Moving away from all the talk of red cards, one observation looking at the eight 6 nations games so far is the way the offside is being refereed far more strictly from the box kick situation. Before, the referee would spend his time asking the scrum half to 'use' and then have to make sure all the backs were behind the number 9 when he eventually did kick, only for the pack that were involved in the previous ruck to gently trot or sprint if they could down the field having never come onside or waited even for a player to bring them onside. Previously we had seen on average 4/5 players at a ruck, the scrum half takes his time in bringing the ball to the furthest point away from the opposition in the ruck before lifting it in his hands and delivering the box kick. By the time the ball had come down there was usually at least half a dozen players within reason could make a play for the ball in the air. Numerous times over the weeks we've seen guilty forwards looking to referee's with almost the look "it was ok in the past".

Cal Jones – Leinster Branch Referee

The new ruck interpretations

Richie McCaw will forever be a name enshrined into the legend and lore of rugby. He is the two-time world cup winning captain of New Zealand, three-time world rugby player of the year and the recent winner of world rugby’s men’s player of the decade award. The curtain came down on his illustrious career a mere six years ago and while many may consider him the greatest in history, if you examine him under 2021 metrics, his game looks practically prehistoric.

His legend was one predicated on breakdown brilliance but under the eyes of Brace or Barnes in 2021, Richie would make the much-maligned Maro Itoje seem almost saintly. Whether by overextending, not supporting his bodyweight or by simply being off his feet, McCaw’s infringements would likely have dwarfed the almost unpalatable five given away by Mr. Itoje last weekend.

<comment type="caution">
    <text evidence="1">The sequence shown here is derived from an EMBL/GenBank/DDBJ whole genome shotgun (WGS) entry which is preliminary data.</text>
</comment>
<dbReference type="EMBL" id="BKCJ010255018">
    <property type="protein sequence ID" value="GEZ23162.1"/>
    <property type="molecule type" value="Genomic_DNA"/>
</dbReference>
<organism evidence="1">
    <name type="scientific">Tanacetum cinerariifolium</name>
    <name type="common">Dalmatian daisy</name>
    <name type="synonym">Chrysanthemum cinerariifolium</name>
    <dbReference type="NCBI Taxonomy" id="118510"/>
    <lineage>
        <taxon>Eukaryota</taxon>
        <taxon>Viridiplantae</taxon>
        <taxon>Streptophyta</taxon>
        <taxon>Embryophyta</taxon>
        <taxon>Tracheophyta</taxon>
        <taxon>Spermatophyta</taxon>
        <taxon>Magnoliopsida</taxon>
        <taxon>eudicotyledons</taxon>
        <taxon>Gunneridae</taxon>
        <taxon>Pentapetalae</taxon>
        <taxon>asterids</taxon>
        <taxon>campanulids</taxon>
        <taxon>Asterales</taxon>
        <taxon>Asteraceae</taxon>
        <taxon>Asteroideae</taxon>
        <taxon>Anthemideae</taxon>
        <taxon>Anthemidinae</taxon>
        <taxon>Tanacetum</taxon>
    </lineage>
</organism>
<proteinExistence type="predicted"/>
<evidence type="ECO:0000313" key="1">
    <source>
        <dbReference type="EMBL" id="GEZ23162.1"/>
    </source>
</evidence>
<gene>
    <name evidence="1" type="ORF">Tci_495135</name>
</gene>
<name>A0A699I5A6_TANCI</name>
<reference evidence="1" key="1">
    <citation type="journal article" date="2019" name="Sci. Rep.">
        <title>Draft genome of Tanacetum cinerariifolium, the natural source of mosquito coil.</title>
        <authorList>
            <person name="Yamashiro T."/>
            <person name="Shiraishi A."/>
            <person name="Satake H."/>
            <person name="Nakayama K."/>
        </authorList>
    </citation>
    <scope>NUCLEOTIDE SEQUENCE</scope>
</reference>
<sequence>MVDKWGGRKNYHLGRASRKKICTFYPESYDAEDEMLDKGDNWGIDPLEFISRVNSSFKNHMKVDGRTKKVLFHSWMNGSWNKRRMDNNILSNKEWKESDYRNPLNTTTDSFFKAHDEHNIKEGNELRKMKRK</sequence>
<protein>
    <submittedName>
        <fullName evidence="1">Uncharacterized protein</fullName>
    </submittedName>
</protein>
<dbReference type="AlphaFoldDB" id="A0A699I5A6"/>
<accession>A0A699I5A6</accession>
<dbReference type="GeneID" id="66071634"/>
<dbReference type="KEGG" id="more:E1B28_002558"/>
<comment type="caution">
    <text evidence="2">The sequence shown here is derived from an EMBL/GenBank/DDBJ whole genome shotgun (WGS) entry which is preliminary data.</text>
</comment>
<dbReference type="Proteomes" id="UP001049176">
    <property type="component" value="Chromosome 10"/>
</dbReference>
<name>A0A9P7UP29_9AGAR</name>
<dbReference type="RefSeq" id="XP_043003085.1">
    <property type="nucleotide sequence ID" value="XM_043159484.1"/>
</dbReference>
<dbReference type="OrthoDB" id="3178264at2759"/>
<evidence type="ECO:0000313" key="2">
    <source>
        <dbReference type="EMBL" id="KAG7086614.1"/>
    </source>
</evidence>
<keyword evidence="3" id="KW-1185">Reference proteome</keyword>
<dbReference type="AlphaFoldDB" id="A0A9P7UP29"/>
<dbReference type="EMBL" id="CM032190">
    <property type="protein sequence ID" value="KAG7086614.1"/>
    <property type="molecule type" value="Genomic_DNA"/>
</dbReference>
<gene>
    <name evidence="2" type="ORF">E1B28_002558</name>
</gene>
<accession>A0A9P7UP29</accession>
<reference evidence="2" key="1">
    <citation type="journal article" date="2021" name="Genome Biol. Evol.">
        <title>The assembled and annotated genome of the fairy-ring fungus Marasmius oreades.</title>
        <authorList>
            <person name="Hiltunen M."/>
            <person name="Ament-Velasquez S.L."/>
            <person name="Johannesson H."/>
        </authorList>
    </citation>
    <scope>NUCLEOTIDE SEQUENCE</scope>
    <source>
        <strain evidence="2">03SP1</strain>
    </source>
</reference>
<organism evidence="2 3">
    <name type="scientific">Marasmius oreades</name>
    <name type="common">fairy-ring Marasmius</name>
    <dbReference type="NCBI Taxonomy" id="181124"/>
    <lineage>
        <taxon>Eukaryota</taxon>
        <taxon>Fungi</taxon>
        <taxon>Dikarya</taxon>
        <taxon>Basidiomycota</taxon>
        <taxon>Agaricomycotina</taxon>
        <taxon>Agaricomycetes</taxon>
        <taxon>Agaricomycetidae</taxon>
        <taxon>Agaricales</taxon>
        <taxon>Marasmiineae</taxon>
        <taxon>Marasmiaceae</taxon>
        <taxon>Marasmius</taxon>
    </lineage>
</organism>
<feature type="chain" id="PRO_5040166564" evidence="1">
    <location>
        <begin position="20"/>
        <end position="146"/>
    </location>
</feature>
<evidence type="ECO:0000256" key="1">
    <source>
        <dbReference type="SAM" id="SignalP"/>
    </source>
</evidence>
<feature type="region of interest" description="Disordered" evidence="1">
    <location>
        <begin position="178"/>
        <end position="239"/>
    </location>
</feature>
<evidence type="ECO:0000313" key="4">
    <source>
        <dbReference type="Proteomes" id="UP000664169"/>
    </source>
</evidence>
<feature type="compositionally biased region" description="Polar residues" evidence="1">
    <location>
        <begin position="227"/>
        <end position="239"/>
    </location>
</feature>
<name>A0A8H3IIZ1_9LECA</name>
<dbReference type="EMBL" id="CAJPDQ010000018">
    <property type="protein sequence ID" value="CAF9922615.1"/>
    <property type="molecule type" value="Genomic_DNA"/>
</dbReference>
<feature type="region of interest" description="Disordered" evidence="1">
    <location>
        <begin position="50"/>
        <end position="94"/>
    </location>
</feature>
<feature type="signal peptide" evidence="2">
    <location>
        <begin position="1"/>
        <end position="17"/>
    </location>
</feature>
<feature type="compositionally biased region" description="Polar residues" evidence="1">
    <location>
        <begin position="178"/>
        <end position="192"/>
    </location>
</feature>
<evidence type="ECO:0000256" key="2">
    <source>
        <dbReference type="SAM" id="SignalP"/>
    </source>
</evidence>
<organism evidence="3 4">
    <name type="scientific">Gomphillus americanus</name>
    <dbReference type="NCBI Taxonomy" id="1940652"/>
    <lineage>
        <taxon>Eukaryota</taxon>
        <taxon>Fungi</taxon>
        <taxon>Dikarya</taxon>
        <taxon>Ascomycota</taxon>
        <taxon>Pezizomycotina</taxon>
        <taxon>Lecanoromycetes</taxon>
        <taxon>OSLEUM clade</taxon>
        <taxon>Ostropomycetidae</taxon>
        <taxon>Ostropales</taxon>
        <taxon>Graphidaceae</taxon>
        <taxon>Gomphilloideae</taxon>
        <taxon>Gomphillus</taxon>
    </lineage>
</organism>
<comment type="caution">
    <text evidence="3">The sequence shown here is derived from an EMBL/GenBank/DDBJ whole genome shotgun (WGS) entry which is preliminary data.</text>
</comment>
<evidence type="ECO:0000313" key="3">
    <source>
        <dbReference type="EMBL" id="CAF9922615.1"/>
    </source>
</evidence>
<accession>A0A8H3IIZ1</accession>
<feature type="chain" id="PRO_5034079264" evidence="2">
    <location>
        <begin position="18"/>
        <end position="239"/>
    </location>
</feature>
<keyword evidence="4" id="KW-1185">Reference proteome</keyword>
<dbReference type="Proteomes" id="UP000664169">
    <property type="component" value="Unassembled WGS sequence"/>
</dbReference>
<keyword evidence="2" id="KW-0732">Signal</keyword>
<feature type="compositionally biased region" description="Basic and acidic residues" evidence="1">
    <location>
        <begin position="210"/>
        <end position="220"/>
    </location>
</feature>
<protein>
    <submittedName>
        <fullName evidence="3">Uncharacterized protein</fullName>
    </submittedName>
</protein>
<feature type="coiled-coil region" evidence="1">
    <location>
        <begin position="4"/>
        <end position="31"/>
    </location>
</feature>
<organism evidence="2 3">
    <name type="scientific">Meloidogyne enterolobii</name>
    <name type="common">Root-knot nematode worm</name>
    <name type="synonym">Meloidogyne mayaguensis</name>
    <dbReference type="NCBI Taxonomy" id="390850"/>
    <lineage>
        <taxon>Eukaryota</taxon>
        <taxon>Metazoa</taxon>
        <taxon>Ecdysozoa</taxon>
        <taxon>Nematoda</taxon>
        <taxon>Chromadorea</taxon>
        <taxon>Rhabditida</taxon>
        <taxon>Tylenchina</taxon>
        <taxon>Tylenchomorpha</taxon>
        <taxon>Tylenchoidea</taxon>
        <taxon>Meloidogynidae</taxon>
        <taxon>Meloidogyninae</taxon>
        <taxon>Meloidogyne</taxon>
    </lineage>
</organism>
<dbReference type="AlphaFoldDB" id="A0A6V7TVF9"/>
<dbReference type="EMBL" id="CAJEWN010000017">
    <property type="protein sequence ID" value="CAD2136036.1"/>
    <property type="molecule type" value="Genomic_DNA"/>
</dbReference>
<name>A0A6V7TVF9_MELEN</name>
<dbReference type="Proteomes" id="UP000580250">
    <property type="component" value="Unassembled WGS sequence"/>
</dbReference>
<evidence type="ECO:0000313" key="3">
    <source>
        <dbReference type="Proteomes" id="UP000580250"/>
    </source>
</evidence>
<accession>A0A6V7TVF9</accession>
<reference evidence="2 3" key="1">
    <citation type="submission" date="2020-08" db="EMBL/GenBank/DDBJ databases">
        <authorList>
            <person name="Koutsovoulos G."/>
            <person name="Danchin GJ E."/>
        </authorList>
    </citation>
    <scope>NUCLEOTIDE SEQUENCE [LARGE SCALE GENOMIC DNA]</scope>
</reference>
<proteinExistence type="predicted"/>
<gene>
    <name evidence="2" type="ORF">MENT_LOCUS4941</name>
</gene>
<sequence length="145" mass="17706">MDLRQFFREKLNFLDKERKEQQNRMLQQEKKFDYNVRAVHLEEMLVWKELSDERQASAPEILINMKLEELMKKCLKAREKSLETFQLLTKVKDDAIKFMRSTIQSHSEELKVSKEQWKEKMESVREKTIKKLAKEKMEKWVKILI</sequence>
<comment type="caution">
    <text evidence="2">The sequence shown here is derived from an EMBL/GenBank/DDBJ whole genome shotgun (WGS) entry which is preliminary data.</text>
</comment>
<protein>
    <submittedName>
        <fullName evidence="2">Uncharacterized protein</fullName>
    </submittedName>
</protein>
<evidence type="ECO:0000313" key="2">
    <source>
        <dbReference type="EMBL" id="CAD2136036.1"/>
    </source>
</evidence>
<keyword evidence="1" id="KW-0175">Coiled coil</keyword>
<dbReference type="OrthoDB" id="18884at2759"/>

This new age of ruck interpretation has undoubtedly had its teething problems but can we not appreciate this new species, these new titans of technique? If Tadgh Beirne is an immense and immovable jackal, then Will Connors is a jack-in-the-box with springs for feet. In an era where reliance on brute force is bemoaned, give thanks for these breakdown boffins.

The truth is, we are all armchair referees and we aren’t all as polite about it as our own Matt Hanley. Long have we been clamouring for consistent ruck refereeing and finally, it has arrived. Refs have taken a bad rap during this Six Nations and while some refereeing decisions have left us head in hands once or twice, I beg of you, please be grateful for the godly gift of good rucks. 

Thomas Lyons - Leinster Branch Referee

“He never let him up ref,” it's a cry any amateur ref will hear from the side-lines in the course of most games. It stems from a misconception that when a player flops down on a ball the opponent has to give him an opportunity to get back up. It's not in law but loads of people think it is.

It's just one of a number of wrongly held beliefs that people hold to convince themselves that they know more than refs. Being a ref is difficult. The decisions people make when they are on the side-lines come from the comfort of not having run for 25 minutes and have your view impeded by a rotund prop before you make it.

Referees make errors, almost in every game. The hope is that those errors are very few and that they balance out over the course of a game giving neither side an advantage.

Occasionally that's not the case. Exhibit A: England V Wales at the Principality Stadium, Saturday February 27, 2021. Despite what people say there was only one issue in this game. In the build up to a Welsh try Louis Rees-Zammit lost the ball forward and it hit his leg without him regaining control of it.  In Pascal Gauzere's defence he went to the TMO who led the decision making process. Letting the TMO lead was his only error.

Another moment of controversy was when England weren't “allowed to set” for a penalty. It may not be in law but the maxim “you snooze you lose” is very much a part of the lexicon of rugby.

There are two lessons to be taken from this game. The first is that referees, or TMOs, are human and as such not immune to making errors. The second is that when the decision goes against you or your team, the ref is always wrong. Except on the scoreboard when the ref is always right.